is a theoretical measure of the amount of applied irrigation water that is captured
by the containers in an area during a typical overhead irrigation event.
is expressed as a percentage of the applied water and can be calculated using
areas. In terms of area, it is the "total container top area" divided by the
"total ground area allotted to the container". The decimal value is converted
to a percentage by multiplying by 100.
Efficiency Equation illustrates the relationship.
The type of irrigation system
and the effects of container size and spacing are evaluated for efficiency by using the
IE results. Overhead sprinklers will have higher risk, as the IE will be less than
the 95 to 100 percent of drip/trickle systems.
Containers that are jammed together will give a higher
IE (near 80 %) than those containers spaced apart. The maturity of the plant (canopy) and the overall size of the container in which it is planted is a factor in spacing containers for maximum light interception (growth). Large containers with large plants are
usually spaced further apart.
is important because the fraction that misses the container (1.0 - IE) is the water (or water
plus soluble nutrients) that theoretically falls onto the ground to create runoff.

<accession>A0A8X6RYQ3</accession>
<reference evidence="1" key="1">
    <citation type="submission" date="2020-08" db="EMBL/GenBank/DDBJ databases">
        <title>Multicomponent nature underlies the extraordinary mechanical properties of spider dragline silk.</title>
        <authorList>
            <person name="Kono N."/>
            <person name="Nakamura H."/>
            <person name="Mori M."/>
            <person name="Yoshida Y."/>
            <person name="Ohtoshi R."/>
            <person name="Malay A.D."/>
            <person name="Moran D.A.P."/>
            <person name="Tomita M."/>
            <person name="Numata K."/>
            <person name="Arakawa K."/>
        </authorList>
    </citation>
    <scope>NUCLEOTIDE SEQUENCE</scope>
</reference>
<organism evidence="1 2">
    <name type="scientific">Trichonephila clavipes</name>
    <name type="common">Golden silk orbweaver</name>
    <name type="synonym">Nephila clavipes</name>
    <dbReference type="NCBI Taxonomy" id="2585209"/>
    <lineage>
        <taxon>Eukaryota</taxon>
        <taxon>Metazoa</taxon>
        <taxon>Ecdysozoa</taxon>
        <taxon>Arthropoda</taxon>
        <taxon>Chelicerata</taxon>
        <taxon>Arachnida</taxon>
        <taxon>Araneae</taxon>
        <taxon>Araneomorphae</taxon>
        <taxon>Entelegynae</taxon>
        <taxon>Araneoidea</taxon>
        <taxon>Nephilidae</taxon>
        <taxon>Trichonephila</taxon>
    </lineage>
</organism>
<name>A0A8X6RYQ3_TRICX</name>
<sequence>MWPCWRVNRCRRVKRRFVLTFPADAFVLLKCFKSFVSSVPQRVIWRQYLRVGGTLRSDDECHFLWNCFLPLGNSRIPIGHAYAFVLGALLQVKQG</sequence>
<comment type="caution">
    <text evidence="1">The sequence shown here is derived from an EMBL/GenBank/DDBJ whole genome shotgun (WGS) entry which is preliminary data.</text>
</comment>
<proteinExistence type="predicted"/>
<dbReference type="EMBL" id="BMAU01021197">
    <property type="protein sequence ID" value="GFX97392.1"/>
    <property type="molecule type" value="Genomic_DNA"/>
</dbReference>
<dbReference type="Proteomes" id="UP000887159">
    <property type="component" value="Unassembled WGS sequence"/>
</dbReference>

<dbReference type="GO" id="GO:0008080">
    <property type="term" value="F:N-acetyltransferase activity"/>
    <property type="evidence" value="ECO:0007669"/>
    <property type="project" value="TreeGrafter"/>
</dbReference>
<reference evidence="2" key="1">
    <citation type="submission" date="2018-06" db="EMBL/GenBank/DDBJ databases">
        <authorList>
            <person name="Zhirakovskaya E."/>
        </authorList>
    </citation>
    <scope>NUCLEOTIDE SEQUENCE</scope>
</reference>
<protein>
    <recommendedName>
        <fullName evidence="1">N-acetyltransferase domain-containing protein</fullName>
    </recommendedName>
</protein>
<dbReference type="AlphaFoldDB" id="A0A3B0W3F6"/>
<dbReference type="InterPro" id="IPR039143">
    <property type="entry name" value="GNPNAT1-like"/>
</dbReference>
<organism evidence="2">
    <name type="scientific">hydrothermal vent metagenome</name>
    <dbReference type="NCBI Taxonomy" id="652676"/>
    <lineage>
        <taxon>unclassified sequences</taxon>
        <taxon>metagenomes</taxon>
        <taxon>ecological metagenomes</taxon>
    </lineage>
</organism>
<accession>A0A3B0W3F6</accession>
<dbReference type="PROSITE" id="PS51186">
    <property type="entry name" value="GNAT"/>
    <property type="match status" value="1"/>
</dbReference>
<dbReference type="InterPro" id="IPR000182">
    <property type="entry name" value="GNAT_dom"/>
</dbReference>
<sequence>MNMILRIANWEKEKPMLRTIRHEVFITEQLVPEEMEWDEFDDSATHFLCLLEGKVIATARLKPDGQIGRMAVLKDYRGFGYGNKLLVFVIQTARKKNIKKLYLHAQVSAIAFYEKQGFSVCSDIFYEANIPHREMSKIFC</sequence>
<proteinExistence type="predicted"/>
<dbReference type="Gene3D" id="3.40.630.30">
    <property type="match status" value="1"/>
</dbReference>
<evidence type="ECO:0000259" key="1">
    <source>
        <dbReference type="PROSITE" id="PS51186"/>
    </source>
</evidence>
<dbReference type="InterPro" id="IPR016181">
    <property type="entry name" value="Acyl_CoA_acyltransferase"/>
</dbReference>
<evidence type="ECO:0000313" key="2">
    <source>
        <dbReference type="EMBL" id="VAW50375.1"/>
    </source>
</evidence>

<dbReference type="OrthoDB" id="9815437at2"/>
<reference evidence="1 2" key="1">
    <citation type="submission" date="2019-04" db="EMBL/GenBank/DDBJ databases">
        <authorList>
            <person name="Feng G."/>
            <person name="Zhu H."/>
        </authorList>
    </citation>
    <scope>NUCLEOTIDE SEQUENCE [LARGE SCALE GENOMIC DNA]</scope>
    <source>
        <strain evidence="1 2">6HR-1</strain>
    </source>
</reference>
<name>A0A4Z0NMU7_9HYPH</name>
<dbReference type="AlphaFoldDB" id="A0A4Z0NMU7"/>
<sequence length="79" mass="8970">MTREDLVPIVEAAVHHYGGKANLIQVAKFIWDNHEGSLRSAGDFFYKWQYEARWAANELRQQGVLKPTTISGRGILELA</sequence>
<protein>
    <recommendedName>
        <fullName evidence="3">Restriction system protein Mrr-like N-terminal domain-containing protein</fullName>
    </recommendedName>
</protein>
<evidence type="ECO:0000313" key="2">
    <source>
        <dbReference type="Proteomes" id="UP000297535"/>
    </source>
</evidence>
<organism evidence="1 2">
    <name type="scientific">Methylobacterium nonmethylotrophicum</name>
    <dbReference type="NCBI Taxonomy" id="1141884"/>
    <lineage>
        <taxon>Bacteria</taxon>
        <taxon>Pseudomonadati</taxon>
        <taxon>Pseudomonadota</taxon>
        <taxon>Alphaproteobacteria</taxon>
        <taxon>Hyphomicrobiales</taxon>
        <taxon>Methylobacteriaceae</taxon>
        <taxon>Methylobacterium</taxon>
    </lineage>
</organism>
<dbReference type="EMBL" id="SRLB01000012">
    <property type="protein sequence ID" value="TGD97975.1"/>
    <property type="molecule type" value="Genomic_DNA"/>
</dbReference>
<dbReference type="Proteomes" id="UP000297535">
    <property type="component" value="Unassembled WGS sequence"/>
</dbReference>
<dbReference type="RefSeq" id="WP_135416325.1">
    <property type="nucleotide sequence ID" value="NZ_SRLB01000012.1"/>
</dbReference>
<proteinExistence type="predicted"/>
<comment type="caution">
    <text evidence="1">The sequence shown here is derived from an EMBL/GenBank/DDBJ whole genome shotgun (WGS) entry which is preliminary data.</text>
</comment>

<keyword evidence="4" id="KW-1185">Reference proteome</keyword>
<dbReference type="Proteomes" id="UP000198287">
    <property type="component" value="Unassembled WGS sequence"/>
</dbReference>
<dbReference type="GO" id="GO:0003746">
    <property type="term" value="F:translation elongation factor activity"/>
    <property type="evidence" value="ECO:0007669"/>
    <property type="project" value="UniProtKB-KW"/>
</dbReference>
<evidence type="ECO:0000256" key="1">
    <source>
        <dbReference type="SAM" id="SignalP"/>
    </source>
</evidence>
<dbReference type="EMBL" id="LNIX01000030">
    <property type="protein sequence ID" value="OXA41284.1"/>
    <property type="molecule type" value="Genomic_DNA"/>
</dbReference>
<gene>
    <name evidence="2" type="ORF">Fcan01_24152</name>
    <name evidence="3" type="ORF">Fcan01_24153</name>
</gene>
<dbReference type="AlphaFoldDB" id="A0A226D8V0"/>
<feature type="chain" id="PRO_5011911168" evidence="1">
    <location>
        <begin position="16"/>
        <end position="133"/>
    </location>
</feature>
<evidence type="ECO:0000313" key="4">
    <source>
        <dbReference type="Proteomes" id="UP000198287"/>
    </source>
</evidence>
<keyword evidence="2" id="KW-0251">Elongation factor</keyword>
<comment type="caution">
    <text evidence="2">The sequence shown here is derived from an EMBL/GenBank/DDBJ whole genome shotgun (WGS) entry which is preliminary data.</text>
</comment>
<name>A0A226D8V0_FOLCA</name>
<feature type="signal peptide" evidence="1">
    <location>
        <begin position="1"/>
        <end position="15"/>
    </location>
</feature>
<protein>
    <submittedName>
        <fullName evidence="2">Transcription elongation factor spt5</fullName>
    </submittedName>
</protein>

To repeat, the percentage of water falling onto the ground directly is (100
% - Interception Efficiency, in percent).
is not a perfect measure because water falling onto foliage may be deflected
or shed outward to fall onto the ground or directed inward toward the plant.
This is a crop specific factor that is unknown. The angle of the water application, and environmental factors such as wind, may
also directly affect IE.
However, IE is a useful practical measurement to assess the efficiency of the various irrigation practices in the nursery or greenhouse, and to give an overall assessment of the risk of potential runoff (see section 2.6).
For drip irrigation the
interception efficiency is usually near 100 percent because all the water is
delivered to the container. Some microirrigation sprinklers may partially miss
the container. Spray stakes are assumed to be placing the water into the container.
Containers may be spaced
in a rectangular (square) pattern or in a diagonal (offset) pattern. The calculation
procedurefor overhead irrigation is basically the same for both situations, but the explanation is given separately in the following sections.